George W Harris

N. C. District: No. 2 [320230]

Worker: T. Pat Matthews

No. Words: 942


Story Teller: George W. Harris

Editor: Daisy Bailey Waitt

[TR: No Date Stamp]


604 E. Cabarrus Street, Raleigh, N. C.

Hey, don't go 'roun' dat post gitting it 'tween you and me, it's bad

luck. Don't you know it's bad luck? Don't want no more bad luck den what

I'se already got. My name is George Harris. I wuz born November 25, 82

years ago. I have been living in the City of Raleigh onto 52 years. I

belonged to John Andrews. He died about de time I wuz born. His wife

Betsy wuz my missus and his son John wuz my marster.

Deir plantation wuz in Jones County. Dere were about er dozen slaves on

de plantation. We had plenty o' food in slavery days during my boyhood

days, plenty of good sound food. We didn't have 'xactly plenty o'

clothes, and our places ter sleep needed things, we were in need often

in these things. We were treated kindly, and no one abused us. We had as

good owners as there were in Jones County; they looked out for us. They

let us have patches to tend and gave us what we made. We did not have

much money. We had no church on the plantation, but there wuz one on

Marster's brother's plantation next ter his plantation.

We had suppers an' socials, generally gatherings for eatin', socials

jist to git together an' eat. We had a lot o' game ter eat, such as

possums, coons, rabbits and birds.

De plantation wuz fenced in wid rails about 10 ft. in length split from

pine trees. De cattle, hogs an' hosses run out on de free range. The

hosses ran on free range when de crap wuz laid by. There wuz an ole mare

dat led de hosses. She led 'em an' when she come home at night dey

followed her.

De first work I done wuz drappin' tater sprouts, drappin' corn, thinnin'

out corn and roundin' up corn an' mindin' the crows out of de field. Dey

did not teach us to read an' write, but my father could read, and he

read de hymn book and Testament to us sometimes. I do not remember ever

goin' to church durin' slavery days.

I have never seen a slave whipped and none ever ran away to the North

from our plantation.

When I wuz a boy we chillun played marbles, prison base, blind fold and

tag, hide an' seek. Dey gave us Christmas holidays, an' 4th of July, an'

lay-by time. Dey also called dis time "crap hillin' time." Most o' de

time when we got sick our mother doctored us with herbs which she had in

de garden. When we had side plurisy, what dey calls pneumonia now, dey

sent fer a doctor. Doctor Hines treated us.

We lived near Trenton. When de Yankees took New Bern, our marster had us

out in de woods in Jones County mindin' hosses an' takin' care o' things

he had hid there. We got afraid and ran away to New Bern in Craven

County. We all went in a gang and walked. De Yankees took us at Deep

Gully ten miles dis side o' New Bern an' carried us inside de lines. Dey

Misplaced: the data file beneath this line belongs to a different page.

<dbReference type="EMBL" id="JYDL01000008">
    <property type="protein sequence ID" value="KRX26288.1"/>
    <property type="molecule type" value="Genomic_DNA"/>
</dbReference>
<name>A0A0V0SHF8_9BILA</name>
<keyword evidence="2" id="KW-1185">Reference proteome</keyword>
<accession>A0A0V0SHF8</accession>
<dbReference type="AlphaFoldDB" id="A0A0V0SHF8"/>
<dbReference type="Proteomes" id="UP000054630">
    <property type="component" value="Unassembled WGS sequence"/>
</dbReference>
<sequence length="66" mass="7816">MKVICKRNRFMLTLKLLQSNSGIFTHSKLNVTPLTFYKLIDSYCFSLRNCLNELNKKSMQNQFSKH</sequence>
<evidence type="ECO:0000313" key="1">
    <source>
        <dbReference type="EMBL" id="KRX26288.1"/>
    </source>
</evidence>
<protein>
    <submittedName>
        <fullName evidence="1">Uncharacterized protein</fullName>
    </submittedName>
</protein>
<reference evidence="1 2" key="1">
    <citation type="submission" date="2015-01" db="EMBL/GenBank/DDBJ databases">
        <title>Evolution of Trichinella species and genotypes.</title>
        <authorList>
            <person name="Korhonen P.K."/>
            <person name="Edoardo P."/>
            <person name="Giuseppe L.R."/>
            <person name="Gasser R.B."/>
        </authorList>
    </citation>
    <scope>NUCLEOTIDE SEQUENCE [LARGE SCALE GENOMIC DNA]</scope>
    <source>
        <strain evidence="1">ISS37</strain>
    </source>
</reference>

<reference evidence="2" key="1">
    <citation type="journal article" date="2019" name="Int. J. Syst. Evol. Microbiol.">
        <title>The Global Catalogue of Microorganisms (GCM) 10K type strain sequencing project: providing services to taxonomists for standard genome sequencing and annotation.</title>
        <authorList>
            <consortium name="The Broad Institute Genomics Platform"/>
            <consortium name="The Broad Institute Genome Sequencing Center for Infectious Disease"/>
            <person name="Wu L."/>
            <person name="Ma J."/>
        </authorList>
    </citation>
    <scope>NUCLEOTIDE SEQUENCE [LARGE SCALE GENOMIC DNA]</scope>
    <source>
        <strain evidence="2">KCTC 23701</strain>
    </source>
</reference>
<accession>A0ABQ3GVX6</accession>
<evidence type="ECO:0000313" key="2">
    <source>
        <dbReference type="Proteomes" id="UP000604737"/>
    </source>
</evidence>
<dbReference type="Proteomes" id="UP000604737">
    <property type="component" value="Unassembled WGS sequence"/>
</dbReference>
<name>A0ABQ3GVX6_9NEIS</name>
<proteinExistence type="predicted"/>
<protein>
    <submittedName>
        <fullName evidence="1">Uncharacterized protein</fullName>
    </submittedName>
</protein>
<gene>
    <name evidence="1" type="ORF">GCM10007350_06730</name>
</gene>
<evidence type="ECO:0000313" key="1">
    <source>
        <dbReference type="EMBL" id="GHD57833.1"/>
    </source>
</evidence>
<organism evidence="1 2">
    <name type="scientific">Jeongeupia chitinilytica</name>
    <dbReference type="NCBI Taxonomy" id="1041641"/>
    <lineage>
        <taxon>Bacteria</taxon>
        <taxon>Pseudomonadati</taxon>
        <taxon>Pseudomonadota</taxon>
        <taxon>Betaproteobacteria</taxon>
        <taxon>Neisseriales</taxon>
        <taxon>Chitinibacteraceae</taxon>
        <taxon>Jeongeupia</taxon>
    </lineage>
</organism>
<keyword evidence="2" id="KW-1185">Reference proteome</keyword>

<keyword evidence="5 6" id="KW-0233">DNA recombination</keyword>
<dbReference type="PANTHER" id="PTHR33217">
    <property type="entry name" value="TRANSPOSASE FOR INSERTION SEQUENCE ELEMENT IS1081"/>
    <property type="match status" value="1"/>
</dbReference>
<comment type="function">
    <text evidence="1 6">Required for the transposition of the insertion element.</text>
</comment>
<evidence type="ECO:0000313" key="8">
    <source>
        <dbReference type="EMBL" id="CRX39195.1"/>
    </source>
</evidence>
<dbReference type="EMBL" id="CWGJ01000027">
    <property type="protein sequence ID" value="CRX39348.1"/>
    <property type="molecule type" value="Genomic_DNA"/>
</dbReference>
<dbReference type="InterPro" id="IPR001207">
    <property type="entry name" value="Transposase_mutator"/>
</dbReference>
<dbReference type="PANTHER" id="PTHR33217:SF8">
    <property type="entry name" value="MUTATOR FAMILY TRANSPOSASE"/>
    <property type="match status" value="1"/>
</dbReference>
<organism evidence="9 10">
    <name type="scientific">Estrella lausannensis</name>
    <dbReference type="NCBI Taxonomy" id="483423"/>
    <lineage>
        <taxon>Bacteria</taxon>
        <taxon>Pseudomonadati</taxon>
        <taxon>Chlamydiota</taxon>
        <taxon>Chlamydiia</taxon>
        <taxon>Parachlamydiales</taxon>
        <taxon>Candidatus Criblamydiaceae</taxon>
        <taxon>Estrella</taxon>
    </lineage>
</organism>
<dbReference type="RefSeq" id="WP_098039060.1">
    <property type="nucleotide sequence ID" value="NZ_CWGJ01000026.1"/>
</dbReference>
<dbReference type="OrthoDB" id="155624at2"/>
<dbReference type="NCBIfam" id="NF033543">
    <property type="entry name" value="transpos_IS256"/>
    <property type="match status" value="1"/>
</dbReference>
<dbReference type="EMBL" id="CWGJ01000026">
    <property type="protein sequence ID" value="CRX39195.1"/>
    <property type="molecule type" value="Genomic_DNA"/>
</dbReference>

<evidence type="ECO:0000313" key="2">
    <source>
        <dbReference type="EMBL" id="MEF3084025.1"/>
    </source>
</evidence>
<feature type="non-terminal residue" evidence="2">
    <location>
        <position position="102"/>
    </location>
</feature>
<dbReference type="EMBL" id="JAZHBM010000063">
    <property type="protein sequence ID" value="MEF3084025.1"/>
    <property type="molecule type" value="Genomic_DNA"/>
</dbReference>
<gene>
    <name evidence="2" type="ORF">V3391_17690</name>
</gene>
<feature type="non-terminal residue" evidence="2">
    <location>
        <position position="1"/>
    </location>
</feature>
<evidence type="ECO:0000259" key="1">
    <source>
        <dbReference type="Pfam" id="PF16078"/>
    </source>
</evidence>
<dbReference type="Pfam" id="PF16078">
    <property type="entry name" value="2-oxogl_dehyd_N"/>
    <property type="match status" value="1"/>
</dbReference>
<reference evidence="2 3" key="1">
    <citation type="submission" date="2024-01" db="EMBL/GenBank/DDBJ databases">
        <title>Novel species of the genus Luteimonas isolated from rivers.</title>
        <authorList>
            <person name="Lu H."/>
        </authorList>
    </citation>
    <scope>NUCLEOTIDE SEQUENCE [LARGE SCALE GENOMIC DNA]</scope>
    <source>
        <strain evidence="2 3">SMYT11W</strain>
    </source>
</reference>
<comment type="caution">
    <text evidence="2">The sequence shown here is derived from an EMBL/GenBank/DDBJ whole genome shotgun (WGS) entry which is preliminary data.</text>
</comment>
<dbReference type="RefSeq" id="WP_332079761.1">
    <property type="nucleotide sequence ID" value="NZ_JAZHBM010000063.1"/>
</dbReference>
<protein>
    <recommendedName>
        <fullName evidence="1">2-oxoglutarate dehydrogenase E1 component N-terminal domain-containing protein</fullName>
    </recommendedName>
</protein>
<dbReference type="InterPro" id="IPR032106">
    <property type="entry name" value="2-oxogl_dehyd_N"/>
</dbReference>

asked us questions and put us all in jail. Dey put my father ter cookin'

at de jail and give us boys work 'roun' de yard. Dey put de others at

work at de horse stables and houses.

De smallpox and yaller fever caught us dere and killed us by de

hundreds. Thirteen doctors died dere in one day. Jist 'fore Gen. Lee

surrendered dey carried us to Petersburg, Va., and I waited on Major

Emory and de others worked fer de Yankees. When de surrender came we

went back home to Craven County, next to Jones County, and went to

farmin'. Sumpin' to eat could not hardly be found. De second year atter

de war we went back to old marster's plantation. He wuz glad ter see us,

we all et dinner wid him. We looked over de place. I looked over de

little log cabin where I wuz born. Some of de boys who had been slaves,

farmed wid old marster, but I worked at my trade. I wuz a brick moulder.

Yes, a brick maker.

My mother was named Jennie Andrews and my father was Quash Harris. My

father belonged to de Harris family on de nex' plantation in Jones

County. Atter de surrender we all went in his name. We changed from

Andrews to Harris. I do not recollect my grandmother and grandfather. I

can't recollect them.

Marster told us directly after dey declared war dat he expected we would

all soon be free. De majority of de slaves did not want to be free. Dey

were stirred up. Dey didn't want it to be. Dey didn't want no fightin'.

Dey didn't know.

I married Mary Boylan first, of Johnston County, at Wilsons Mills, Jan.

4, 1878. Here is de family record. Ole marster made me copies after de

war, and I copied dis. 'George Harris was married the year 1878, January

the 4th. George Harris was born the year 1855 November the 25th.'

I had five brothers, but they are all dead, fur as I know: John Nathan,

Louis, David, Jefferson, Donald and my name George. My sisters, Mary

Ann, Sara, Lucy, Penny, Emaline, Lizzie, Nancy, Leah and one I can't

remember. Dats all.

I thought Abraham Lincoln wuz a great man. I remember him well. I think

he done de best he knowed how to settle de country. Mr. Roosevelt is a

smart man. He is doing de best he can. I think he is goin' to help de


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